Traders work during the opening bell at the New York Stock Exchange (NYSE) on March 16, 2020 at Wall Street in New York City. - Trading on Wall Street was halted immediately after the opening bell Monday, as stocks posted steep losses following emergency moves by the Federal Reserve to try to avert a recession due to the coronavirus pandemic.Just after the opening bell, the S&P 500 was at 2,490.47, a drop of 8.1 percent and beyond the seven percent loss that automatically triggers a 15-minute trading halt. (Photo by Johannes EISELE / AFP) (Photo by JOHANNES EISELE/AFP via Getty Images)
© AFP via Getty Images

The S&P 500 index of US stocks fell 12 per cent on Monday, a day after an emergency rate cut by the Federal Reserve, as the US and other countries around the world imposed stricter curbs on public activity.

The increasingly aggressive measures to prevent the spread of coronavirus, and their deepening economic impact, sent global shares, oil prices and US government bond yields lower. While investors sought the safety of US Treasuries, European sovereign debt fell in price, sending yields sharply higher.

The S&P 500, the benchmark for the US equity market, lurched lower in the final minutes of trading, eclipsing the worst performance of the pandemic and marking the biggest single-day loss since the crash of October 1987. The tech-heavy Nasdaq Composite had its worst day ever, down 12.3 per cent. The Cboe Volatility index, the market’s “fear gauge”, jumped to a record high.

“The Fed has thrown everything at this. If we are now facing the end of central bank action, it means we are on our own,” said Seema Shah, chief strategist at Principal Global Investors. “There is a fear settling in the market; investors are terrified that this was all that was left.”

The Fed cut US interest rates by a full percentage point on Sunday, restarted its programme of quantitative easing and introduced new measures to improve market liquidity. On Monday, the Group of Seven industrial nations followed up with a promise to do “whatever is necessary” to support the global economy through a period of intensifying disruption.

Shortly before the market close, President Donald Trump urged people in the US against discretionary travel and gathering in groups of 10 or more. Some US authorities went further: San Francisco told people to stay at home except for essential activities and New Jersey imposed a recommended curfew between 8pm and 5am.

Also on Monday, France said people would be allowed to leave their homes only for essential trips, and Canada closed its borders to most foreigners.

Joachim Fels, global economic adviser to Pimco, the asset manager, said markets were concerned about “what currently looks like an inevitable recession . . . turning into a depression, and financial markets [going] from a drawdown to a meltdown”.

Line chart of S&P 500 showing Wall Street stocks plunge from record highs

In Europe, the UK’s FTSE 100 tumbled 4.7 per cent to its lowest level since 2011 — its year-to-date losses have now spiralled to more than 30 per cent — and the Stoxx Europe 600 index fell 4.9 per cent.

Airline stocks were especially hard hit as carriers grounded most of their fleets and took steps to conserve cash. British Airways parent IAG tumbled 27 per cent in the UK, while US carrier United Airlines was off 15 per cent. Shares in banks also came under intense pressure: Capital One, a leading US credit card issuer, was down 24 per cent; Citigroup fell 19 per cent.

Lower-rated bonds reflected the deteriorating sentiment. BlackRock’s flagship junk bond ETF, known widely by its ticker HYG, was down 5.5 per cent, its worst day since October 2008.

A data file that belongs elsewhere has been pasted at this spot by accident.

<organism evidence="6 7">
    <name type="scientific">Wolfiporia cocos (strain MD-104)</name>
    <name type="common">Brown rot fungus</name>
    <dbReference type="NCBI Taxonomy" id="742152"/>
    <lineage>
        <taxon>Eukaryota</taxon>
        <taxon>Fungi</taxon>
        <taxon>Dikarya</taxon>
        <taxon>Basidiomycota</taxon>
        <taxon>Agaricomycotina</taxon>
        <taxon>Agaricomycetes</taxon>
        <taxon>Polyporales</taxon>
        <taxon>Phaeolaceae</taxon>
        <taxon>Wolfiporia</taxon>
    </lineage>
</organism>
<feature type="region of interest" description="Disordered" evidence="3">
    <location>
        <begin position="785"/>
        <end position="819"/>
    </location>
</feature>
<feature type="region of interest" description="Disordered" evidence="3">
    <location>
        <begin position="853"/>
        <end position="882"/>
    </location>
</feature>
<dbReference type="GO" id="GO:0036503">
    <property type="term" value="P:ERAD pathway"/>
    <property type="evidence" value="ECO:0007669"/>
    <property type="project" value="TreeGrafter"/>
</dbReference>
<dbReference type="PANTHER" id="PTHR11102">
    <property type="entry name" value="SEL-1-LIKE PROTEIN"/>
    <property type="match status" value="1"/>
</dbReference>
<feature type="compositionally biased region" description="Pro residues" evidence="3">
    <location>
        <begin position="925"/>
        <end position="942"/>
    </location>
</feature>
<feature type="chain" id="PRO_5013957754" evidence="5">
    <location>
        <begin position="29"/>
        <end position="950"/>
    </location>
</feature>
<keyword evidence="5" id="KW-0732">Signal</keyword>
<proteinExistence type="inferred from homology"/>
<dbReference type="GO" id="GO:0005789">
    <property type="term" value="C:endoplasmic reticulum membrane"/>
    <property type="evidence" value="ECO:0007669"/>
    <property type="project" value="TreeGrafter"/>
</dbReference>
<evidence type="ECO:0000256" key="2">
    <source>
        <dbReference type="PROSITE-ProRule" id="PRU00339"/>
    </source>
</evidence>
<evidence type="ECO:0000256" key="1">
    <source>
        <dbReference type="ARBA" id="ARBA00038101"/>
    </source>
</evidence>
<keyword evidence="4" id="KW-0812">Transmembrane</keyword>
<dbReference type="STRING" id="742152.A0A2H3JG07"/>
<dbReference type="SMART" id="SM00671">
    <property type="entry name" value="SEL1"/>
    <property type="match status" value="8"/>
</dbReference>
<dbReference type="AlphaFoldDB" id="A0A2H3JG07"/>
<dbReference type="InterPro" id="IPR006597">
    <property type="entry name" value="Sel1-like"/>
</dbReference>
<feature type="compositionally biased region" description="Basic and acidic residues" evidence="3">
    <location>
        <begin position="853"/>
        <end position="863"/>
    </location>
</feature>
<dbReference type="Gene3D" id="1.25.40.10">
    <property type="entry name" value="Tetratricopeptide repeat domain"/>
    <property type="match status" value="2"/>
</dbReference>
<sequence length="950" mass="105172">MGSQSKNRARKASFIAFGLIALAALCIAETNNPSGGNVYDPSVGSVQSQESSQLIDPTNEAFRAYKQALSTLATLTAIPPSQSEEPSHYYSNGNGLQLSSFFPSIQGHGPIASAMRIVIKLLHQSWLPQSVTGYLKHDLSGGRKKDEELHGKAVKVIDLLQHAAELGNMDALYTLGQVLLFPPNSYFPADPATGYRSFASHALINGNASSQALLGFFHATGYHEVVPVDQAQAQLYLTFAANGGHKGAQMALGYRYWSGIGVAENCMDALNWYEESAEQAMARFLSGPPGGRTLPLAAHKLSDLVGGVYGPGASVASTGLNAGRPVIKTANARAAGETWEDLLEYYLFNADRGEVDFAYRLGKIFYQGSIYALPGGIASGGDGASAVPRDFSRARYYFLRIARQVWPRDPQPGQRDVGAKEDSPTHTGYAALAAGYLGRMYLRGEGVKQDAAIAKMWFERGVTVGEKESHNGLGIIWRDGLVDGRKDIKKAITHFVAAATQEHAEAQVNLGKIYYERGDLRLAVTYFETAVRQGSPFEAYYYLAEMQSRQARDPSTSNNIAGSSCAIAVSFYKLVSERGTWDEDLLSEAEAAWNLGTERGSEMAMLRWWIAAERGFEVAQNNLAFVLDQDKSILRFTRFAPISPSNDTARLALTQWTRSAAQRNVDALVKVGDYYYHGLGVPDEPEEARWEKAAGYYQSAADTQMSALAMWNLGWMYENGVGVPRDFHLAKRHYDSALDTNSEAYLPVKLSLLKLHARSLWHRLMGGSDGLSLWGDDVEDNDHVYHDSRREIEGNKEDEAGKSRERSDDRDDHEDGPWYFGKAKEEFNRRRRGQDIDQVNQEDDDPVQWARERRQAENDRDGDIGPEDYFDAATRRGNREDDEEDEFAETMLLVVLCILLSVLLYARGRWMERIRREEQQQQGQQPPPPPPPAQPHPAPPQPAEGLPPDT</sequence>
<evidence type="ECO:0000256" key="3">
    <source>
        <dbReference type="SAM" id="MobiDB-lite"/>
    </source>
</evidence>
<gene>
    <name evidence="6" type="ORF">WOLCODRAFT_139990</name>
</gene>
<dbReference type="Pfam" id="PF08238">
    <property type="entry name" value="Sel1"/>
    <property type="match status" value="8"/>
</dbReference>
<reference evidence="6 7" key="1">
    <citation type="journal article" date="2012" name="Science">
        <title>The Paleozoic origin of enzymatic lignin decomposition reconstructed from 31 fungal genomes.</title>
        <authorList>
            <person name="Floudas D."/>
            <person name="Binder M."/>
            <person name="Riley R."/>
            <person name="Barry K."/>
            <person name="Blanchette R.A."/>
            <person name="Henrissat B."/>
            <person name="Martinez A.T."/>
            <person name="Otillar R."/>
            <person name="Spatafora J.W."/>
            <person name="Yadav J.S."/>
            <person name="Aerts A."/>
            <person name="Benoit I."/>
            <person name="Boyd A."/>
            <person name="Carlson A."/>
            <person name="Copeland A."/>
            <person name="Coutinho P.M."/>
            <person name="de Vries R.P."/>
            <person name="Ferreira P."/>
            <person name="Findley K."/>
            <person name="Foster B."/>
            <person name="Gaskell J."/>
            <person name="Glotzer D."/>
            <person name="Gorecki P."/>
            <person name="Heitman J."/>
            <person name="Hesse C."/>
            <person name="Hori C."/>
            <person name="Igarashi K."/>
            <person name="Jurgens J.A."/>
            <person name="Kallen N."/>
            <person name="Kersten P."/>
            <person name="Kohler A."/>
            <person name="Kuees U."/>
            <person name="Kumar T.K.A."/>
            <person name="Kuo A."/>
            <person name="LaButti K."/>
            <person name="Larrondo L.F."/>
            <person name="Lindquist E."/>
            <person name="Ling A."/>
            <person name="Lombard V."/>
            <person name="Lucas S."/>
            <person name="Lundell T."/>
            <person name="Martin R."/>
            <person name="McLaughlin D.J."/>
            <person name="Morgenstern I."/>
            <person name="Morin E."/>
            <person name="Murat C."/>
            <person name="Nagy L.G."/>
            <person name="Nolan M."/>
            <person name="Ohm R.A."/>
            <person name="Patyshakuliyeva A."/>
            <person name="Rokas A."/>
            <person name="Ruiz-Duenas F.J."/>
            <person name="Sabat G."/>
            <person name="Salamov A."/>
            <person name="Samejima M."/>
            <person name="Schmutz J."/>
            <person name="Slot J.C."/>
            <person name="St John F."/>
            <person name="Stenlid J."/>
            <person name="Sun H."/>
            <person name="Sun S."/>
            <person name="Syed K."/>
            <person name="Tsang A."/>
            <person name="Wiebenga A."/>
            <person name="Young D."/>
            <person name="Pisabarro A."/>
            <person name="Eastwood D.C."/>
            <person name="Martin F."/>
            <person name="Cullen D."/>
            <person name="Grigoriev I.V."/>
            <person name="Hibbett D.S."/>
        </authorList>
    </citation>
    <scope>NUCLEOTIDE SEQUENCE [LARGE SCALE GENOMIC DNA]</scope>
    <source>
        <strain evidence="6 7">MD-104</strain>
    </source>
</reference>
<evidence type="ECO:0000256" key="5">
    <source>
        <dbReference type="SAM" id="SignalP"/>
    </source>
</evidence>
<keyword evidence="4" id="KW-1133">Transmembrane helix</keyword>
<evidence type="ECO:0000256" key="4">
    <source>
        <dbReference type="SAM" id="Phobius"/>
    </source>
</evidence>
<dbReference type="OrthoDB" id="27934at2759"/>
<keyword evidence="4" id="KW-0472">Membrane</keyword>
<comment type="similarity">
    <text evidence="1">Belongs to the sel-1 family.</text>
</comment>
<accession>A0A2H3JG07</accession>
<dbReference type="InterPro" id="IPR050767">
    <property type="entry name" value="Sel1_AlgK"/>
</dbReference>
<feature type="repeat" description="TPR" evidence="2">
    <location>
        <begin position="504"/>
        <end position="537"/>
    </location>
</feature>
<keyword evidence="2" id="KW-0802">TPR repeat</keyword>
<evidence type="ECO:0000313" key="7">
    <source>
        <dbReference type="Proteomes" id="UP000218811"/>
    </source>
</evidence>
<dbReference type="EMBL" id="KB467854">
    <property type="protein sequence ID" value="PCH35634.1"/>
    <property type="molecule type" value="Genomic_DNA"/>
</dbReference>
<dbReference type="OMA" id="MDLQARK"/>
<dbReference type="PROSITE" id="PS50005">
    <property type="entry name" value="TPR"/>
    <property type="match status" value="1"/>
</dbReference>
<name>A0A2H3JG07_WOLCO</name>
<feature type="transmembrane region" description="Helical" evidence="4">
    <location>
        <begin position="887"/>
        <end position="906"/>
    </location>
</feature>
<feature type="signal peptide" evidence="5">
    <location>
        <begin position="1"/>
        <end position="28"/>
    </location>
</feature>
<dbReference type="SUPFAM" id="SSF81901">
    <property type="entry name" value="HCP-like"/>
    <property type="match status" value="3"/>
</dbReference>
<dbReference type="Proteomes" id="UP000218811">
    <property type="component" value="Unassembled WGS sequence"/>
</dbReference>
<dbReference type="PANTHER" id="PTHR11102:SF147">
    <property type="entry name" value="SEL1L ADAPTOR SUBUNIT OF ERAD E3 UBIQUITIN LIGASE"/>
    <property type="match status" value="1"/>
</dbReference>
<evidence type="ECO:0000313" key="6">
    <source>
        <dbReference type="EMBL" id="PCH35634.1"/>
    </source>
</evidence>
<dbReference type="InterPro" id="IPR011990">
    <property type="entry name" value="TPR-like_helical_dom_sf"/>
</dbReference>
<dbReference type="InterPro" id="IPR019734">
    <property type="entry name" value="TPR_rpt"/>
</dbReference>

“There is forced selling all over the place,” said Jeffrey Gundlach, chief executive at DoubleLine Capital, blaming investor redemptions and margin calls. “The Fed is not buying stocks or junk bonds and that is where you are seeing massive pressure.”

Line chart of US Federal Reserve interest rate target range showing Fed cuts to zero

With the coronavirus outbreak in Europe at its most advanced in Italy, an investor focus has been that country’s government bonds. Spreads above German Bunds — a key measure of country risk in the eurozone — hit the highest level since June last year, with the yield on the 10-year Italian government bond up nearly 38 basis points to 2.16 per cent.

“The idea that the European Central Bank is limited means that fiscal stimulus has to be the way to go [and] fiscal stimulus means more bond issuance,” said Andrew Brenner, head of international fixed income at National Alliance Securities, adding a prediction: “The credit quality of Europe is being strained as everything is closing and GDP will plummet 10 per cent in the short term.”

Oil prices plunged as the pandemic started to hit demand in Europe and North America. Brent crude, the international marker, fell more than 10 per cent to just below $30 a barrel, breaching that level for the first time in four years.

The Fed on Sunday cut US interest rates by a full percentage point to zero and announced emergency measures including the purchase of $700bn of US Treasuries and mortgage bonds. 

The Bank of Japan on Monday followed the Fed’s actions by announcing it aimed to double its purchases of exchange traded funds to ¥12tn ($112bn) a year. However, the central bank left its key policy rated unchanged at -0.1 per cent. Japan’s benchmark Topix closed 2 per cent lower after the announcement. 

In other Asia-Pacific markets, Australia’s S&P/ASX 200 index was 9.7 per cent lower while Hong Kong’s Hang Seng index fell 4 per cent and China’s CSI 300 closed down 4.3 per cent.

Reporting by Hudson Lockett in Hong Kong, Leo Lewis in Tokyo, Katie Martin, Philip Georgiadis and David Sheppard in London, Robin Wigglesworth in Oslo and Jennifer Ablan and Colby Smith in New York

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